An energy crisis is looming in some states, including Delhi and Punjab, due to a combination of factors such as excess rainfall hitting coal movement and imported coal-based power plants generating less than half of their capacity due to record-high rates.
While power producers and distributors have warned of blackouts as generation units are running coal as low as two days, the Coal Ministry said the country has adequate coal stocks and low inventory doesn't mean generation will stop as stock is being continuously replenished.
Power Ministry has ascribed four reasons for the depletion of coal stocks at the power plants - unprecedented increase in demand of electricity due to revival of economy, heavy rains in coal mine areas during September impacting production as well as despatch, increase in prices of imported coal to unprecedented high level leading to substantial reduction in power generation from imported coal based power plants, and non-building of adequate coal stocks before the onset of Monsoon.
"Ministry of Coal and Coal India Limited have assured that they're making best efforts to increase dispatch to power sector to 1.6 MT/day in next 3 days & try to touch 1.7 MT/day," said the Power Ministry
The country is the world's second-largest importer of coal despite also being home to the fourth-largest coal reserves in the world. Power plants that usually rely on imports are now heavily dependent on Indian coal, adding further pressure to already stretched domestic supplies.
An inter-ministerial sub-group led by the Ministry of Coal has been monitoring the coal stock situation twice a week. In order to manage the coal stock and ensure equitable distribution of coal, the Ministry of Power constituted a Core Management Team (CMT) which is closely monitoring and managing the coal stocks on a daily basis and ensuring follow up actions with Coal India Ltd and Railways to improve the coal supply to power plants.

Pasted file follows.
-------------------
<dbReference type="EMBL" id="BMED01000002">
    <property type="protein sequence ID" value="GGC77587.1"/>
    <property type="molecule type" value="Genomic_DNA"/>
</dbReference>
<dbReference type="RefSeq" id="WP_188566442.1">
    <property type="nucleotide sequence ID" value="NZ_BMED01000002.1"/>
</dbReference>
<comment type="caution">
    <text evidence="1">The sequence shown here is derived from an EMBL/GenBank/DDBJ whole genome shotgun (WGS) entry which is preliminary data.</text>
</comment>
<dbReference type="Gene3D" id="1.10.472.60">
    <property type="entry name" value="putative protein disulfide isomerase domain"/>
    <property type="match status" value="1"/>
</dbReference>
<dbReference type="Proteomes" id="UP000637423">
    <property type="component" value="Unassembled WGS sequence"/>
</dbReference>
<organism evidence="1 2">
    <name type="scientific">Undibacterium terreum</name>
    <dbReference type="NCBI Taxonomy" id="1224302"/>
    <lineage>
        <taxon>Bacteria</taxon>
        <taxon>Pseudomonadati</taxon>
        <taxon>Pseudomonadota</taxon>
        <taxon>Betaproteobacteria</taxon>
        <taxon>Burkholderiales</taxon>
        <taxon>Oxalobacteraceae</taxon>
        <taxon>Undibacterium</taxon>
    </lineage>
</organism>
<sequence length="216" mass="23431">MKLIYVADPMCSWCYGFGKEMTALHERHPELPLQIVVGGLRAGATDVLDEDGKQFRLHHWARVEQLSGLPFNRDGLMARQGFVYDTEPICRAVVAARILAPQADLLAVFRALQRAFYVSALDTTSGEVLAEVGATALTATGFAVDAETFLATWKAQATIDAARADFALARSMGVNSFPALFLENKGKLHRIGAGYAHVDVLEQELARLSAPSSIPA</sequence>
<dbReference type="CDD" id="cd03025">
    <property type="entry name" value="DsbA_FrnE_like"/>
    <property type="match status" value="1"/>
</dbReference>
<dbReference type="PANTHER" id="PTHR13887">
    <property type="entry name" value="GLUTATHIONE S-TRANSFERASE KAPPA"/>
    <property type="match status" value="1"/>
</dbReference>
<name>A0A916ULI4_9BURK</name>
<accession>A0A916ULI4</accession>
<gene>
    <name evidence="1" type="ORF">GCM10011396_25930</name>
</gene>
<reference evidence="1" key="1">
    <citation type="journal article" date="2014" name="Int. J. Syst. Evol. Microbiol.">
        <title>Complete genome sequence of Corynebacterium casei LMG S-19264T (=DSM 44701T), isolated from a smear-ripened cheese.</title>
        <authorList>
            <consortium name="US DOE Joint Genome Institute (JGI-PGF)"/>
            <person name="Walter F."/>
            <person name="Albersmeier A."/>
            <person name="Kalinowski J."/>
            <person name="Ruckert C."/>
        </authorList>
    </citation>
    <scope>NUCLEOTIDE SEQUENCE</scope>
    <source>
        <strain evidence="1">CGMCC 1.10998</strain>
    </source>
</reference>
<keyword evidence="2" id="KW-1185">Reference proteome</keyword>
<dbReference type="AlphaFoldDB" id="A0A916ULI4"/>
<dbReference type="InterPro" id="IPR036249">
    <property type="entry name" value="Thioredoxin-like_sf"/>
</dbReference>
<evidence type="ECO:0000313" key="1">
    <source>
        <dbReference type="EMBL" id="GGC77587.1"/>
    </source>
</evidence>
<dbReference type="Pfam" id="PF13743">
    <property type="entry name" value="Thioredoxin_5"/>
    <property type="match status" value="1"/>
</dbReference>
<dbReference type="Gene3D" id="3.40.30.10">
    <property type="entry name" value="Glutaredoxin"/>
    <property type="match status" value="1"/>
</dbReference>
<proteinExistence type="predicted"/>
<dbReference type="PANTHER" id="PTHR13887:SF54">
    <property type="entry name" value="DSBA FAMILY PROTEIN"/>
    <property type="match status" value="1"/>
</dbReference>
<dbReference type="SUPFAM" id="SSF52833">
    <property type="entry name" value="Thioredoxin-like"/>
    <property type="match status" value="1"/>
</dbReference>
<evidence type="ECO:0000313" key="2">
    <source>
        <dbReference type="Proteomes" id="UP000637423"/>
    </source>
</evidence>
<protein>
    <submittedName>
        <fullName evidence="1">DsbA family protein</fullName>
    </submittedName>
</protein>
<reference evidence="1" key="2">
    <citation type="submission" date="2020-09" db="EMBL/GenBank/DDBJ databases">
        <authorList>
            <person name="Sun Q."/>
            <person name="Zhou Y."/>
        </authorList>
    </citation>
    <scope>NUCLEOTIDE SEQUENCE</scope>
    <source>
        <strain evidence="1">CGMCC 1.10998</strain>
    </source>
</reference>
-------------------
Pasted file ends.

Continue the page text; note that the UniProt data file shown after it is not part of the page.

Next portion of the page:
The daily consumption of electricity has crossed beyond 4 billion units per day. Imported coal price of Indonesian coal jumped from USD 60 per tonne in March to USD 160, resulting in 43.6 percent reduction in power generation from imported coal which led to extra demand of 17.4 million tonnes of domestic coal during April-September.
The Power Ministry on Friday issued guidelines for operationalising optimum utilisation of generating stations as per the requirement in the electricity grid.
According to the order of the ministry, it has been brought to the notice of the government that some power plants are not generating to their full capacity at any given time and the unutilised capacity remains idle as they are tied up under power purchase agreements.
Whereas in the public interest, such power needs to be despatched (supplied) where there is a requirement in the grid by the other users or consumers, it stated.
(With inputs from PTI)
(Edited by : Aditi Gautam)
First Published: IST